Is California taking unfair -- and illegal -- advantage of Arizona businesses who invest in its state?
The Arizona attorney general (AG) thinks so. As a result, his office has asked permission to bring a lawsuit before the U.S. Supreme Court to settle the issue.
According to the suit, numerous small business investors and limited liability corporations are being taxed, to the tune of about $800 each per year. The AG contends that the taxation is illegal because the businesses are merely investors and not conducting any actual business in California.
The lawsuit contends that California's own laws make the taxation illegal. In addition and that the taxation is, in fact, unconstitutional -- specifically, a violation of the Due Process and Commerce Clauses. Further, the Supreme Court has ruled in the past that passive investment by a company shouldn't make it subject to state taxation.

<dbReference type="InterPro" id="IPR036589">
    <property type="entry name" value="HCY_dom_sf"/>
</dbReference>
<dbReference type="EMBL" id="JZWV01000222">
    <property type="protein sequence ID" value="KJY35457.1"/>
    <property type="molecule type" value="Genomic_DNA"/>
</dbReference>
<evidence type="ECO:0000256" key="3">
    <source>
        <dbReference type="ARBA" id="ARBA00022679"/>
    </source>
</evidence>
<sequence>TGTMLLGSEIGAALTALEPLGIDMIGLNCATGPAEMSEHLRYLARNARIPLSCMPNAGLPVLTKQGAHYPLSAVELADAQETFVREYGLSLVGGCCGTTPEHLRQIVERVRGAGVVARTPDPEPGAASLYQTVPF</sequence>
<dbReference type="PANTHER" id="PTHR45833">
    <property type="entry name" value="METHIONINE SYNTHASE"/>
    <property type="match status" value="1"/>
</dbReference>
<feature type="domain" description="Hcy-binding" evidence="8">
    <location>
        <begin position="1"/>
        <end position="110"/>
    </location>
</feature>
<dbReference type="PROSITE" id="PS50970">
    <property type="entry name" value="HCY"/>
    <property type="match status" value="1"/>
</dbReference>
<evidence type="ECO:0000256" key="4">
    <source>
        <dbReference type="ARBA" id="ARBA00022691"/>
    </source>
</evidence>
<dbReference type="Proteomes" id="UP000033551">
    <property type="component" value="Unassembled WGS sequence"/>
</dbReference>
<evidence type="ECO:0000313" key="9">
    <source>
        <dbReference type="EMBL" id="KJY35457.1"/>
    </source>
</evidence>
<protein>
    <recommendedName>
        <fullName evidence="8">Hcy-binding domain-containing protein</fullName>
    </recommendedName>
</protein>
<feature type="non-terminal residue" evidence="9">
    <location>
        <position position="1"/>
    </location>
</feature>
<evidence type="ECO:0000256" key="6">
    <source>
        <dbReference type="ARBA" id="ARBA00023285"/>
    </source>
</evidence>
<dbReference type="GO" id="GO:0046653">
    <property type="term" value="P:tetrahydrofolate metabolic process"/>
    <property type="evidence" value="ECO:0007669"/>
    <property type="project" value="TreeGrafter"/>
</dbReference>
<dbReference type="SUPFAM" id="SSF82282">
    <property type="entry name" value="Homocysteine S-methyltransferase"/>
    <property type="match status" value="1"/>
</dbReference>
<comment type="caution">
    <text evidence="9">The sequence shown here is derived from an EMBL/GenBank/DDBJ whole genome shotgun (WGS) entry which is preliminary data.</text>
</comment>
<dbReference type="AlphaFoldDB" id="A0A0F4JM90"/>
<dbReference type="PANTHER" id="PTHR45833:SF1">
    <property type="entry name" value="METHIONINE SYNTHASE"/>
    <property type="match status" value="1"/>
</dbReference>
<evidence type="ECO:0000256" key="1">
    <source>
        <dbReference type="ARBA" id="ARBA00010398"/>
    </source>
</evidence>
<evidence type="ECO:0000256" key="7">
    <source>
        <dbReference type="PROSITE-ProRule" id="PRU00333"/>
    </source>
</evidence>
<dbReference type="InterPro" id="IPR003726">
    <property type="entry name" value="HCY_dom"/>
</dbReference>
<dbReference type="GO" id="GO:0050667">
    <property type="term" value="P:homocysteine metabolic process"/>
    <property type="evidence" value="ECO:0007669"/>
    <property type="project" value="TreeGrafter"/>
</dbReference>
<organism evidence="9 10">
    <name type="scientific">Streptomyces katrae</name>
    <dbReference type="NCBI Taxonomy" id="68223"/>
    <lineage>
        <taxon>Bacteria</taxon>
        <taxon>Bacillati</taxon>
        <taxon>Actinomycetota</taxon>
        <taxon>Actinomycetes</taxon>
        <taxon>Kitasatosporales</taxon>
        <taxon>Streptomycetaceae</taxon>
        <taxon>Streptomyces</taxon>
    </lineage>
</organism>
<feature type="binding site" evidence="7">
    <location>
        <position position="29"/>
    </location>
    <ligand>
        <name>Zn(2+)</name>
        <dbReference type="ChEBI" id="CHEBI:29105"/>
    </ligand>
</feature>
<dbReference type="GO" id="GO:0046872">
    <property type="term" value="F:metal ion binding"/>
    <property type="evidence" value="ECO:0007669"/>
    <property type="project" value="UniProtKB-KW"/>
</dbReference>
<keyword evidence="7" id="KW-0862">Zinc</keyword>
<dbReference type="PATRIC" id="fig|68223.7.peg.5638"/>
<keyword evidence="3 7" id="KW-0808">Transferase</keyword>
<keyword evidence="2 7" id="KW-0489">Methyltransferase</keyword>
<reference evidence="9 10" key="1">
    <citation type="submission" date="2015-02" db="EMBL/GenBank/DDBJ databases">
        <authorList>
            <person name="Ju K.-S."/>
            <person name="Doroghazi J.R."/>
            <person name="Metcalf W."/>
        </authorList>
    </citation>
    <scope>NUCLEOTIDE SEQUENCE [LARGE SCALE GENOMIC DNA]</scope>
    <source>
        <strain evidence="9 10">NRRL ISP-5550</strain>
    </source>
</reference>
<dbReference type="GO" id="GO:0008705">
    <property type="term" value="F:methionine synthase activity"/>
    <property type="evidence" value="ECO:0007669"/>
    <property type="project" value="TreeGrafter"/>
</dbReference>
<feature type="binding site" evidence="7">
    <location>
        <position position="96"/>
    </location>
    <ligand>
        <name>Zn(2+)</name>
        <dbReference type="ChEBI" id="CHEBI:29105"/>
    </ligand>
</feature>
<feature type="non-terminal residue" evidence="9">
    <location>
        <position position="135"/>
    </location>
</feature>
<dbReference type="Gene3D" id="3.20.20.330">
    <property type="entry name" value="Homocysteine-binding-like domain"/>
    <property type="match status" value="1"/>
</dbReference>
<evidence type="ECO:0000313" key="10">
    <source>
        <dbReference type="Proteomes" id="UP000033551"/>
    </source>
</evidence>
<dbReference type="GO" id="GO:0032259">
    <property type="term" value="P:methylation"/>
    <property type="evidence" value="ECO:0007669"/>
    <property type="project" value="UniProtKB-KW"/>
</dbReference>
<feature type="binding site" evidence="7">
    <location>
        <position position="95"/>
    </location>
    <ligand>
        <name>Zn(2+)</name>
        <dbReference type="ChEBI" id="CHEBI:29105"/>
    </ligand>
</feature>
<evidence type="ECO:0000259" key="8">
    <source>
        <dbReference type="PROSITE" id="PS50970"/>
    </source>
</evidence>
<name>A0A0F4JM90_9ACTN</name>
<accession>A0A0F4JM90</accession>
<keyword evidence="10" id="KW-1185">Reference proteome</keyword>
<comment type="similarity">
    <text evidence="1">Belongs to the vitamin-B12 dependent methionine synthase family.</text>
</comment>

Most of the impacted businesses get hit with the minimum $800 in taxes imposed by the Golden State. However, some pay substantially more. The AG estimates that investors are paying approximately $10.6 million yearly. If they refuse to pay the taxes voluntarily, California merely gets a "seizure order" forcing their banks to transfer over the funds.
Since those taxes are deductible from a company's business expenses, the end result is that Arizona is losing out on tax revenue -- a total of over $484,000 each year. This lawsuit could have far-reaching implications (and benefits) for Arizona businesses.
Business disputes of all kinds have the capacity to affect your bottom line. If you have a legal problem involving your business, talk with an experienced attorney.